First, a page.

you need to display results to your users, you will have to read all your
    documents in Mongo.
    If you don't need to display results to your users, that's a good option.
    If you need to display results, I recommand to store the _source
    (default) as with only one round trip, you will have everything you need
    (instead of 1 in ES + 10 in mongo)!
    Does it make sense?

David.

Le 26 décembre 2012 à 09:21, JD <jdal...@tycoint.com <javascript:>> a
écrit :

Thanks for all suggestions/answers,

Solution with MongoDB supporting full text search is very tempting, but it
is still in development stage – thanks for pointing it to me Artem.

But if we decide to go with the David and Jörg suggestion, I have another
question:

    1. If I change anything in the document stored in the DB (let’s 
      

say mongoDB) do I have to change the same document indexed in elasticsearch
as well – in other words do I have to have a duplicate copy of a document
in elasticsearch (the one that exists in mongodb) or I misunderstood Jörg
reply?
2. 2) If I don’t need a duplicate copy of a document in
elasticsearch, how do I link elasticsearch document with the document
stored in mongodb?

--><p

Regards,

Janusz

On Monday, December 24, 2012 12:54:24 PM UTC+11, Gildas Houmard wrote:

I'm curious, what is the database behind ES ?
Is it a custom made Key/Value store or an existing NoSql product ?

Thanks

--

--
David Pilato
http://www.scrutmydocs.org/
http://dev.david.pilato.fr/
Twitter : @dadoonet / @elasticsearchfr / @scrutmydocs

--

Yep. That makes a lot of sense - I think I am starting slowly to get a hold
of the elasticsearch concept - thanks a lot for your and others help on
that topic.
Regards,
Janusz

On Monday, December 24, 2012 12:54:24 PM UTC+11, Gildas Houmard wrote:

I'm curious, what is the database behind ES ?
Is it a custom made Key/Value store or an existing NoSql product ?

Thanks

--

  1. Yes, the concept of "live indexing" a database includes the idea of
    either pushing or pulling changes from your database to the indexing
    routine. Note, the Elasticsearch community offers so called "rivers" to
    ease the process of pulling changed data for some well known cases. For
    Mongo DB, see
    https://github.com/richardwilly98/elasticsearch-river-mongodb/

In the Elasticsearch index, there is not really a duplicate of a document.
Think more of a concept, of a "document indexing job". Elasticsearch must
know about the document as a whole to compute new index statistics (words,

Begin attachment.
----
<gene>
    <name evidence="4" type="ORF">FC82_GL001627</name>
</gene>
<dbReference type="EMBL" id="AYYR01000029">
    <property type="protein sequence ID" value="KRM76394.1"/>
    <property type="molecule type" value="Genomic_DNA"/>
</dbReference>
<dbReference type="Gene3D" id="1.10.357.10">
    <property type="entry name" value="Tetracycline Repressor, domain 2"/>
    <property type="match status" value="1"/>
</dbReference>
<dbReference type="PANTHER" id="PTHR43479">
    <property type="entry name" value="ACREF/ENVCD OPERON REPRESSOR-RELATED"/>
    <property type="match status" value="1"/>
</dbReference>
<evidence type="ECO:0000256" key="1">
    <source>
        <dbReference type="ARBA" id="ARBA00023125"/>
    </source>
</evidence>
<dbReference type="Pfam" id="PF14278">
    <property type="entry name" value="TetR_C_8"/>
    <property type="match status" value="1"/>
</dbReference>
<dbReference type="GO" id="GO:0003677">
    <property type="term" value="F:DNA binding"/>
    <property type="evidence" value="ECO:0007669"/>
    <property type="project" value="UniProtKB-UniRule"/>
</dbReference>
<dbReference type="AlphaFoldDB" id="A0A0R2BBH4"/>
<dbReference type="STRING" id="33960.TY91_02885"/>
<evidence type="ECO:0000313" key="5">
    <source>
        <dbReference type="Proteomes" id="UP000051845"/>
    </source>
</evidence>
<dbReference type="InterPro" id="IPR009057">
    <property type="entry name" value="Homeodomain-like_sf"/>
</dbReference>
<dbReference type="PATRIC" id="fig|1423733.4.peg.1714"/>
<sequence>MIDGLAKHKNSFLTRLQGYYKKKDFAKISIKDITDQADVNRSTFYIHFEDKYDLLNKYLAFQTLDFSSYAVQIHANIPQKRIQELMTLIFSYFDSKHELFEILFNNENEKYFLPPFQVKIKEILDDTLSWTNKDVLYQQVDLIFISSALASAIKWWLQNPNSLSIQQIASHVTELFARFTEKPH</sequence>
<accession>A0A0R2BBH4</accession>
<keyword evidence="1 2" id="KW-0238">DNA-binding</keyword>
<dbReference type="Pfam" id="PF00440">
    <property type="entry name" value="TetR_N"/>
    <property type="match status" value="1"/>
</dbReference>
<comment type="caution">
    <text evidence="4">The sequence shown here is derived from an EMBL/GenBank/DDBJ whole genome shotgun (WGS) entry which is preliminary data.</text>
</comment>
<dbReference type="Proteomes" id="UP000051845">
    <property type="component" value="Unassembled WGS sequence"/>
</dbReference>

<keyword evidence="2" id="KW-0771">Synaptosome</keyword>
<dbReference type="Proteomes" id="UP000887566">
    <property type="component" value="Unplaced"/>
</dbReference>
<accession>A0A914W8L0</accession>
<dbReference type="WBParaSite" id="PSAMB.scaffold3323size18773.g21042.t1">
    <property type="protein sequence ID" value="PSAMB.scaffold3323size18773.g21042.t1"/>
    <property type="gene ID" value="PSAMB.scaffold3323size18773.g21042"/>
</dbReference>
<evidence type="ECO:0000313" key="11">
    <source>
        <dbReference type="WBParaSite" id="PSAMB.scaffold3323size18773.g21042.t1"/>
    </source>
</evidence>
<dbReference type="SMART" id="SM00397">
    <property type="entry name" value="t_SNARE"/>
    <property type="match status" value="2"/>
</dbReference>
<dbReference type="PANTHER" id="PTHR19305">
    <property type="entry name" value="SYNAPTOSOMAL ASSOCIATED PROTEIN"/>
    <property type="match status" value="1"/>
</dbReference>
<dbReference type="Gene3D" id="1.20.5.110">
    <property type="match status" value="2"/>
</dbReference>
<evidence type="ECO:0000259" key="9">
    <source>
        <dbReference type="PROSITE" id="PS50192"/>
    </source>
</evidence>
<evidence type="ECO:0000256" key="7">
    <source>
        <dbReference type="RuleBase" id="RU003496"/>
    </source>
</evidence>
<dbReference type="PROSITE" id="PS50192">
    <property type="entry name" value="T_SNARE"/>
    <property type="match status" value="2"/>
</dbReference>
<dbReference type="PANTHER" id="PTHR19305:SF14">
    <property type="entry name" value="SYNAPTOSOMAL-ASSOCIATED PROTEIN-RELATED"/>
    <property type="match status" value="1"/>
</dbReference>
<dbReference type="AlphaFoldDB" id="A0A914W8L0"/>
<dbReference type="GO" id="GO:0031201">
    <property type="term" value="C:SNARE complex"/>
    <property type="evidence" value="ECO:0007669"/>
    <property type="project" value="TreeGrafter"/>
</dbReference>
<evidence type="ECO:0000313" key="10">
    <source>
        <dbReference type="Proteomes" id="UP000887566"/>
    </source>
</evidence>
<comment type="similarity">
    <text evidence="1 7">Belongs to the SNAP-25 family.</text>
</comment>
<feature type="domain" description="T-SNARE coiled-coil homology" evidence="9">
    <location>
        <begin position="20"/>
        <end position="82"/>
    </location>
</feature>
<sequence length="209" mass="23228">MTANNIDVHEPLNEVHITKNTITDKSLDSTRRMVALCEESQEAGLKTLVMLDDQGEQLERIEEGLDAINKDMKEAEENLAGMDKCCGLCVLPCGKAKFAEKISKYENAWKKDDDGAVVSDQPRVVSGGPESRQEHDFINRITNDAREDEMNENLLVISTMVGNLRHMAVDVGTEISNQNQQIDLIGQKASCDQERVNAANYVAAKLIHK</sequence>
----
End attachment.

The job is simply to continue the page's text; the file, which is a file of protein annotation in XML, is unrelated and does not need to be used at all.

frequencies, positions, offsets...)

Lucene offers two modes of writing data into the search index. It can index
data by analyzing it, and it can store data unprocessed. Elasticsearch uses
the two Lucene modes and offers some additional convenience. Usually, you
would have to tell Elasticsearch beforehand that you also want to "store" a
document by setting the attribute "store" to yes. The Elasticsearch
"_source" field, which is the unmodified content to be processed, is stored
by default. So, indexing and storing the _source is enabled by default,
which comes very handy. Out of the box, there is a simple opportunity of
storing JSON documents while indexing them, without the need of tweaking
the default settings. But remember, by doing this, Elasticsearch does not
automatically work like a database. It is just a big search engine index,
augmented with a document store.

  1. Linking to MongoDB depends on your interface in Mongo. If you use a
    RESTful API in Mongo, just index the Mongo coordinates, and retrieve them
    by interpreting the Elasticsearch search results. Elasticsearch offers a
    "triple coordinate", that is, index / type/ id. This triple could be used
    to address your Mongo interface. Most flexible is just using the document
    id in Elasticsearch for addressing.

Jörg

--

Hi,

Thanks everybody for all responses I got for my question.

If I can summarize elasticsearch basic concepts, would that be true to say
that:

  1.    The generic http interface command  is http://*
    

host:port/index/type/id* http://host:port/index/type/id

  1.   ES stores the original document in it’s original form but also every 
    

field of every document under index/type/id gets parsed by the analyzer (which
is set of filters) and is stored in the elasticsearch database – in the
very basic scenario it would be analyzer that applies two filters:

a. Lower case filter

b. Stop words removal filter – as defined by
org.apache.lucene.analysis.StopAnalyzer

  1.   We can have for the same index number of types and for each type 
    

we can have number of ids

  1.   For each id we can store just one document
    

Is this a fair summary?

Regards,

Janusz

On Monday, December 24, 2012 12:54:24 PM UTC+11, Gildas Houmard wrote:

I'm curious, what is the database behind ES ?
Is it a custom made Key/Value store or an existing NoSql product ?

Thanks

--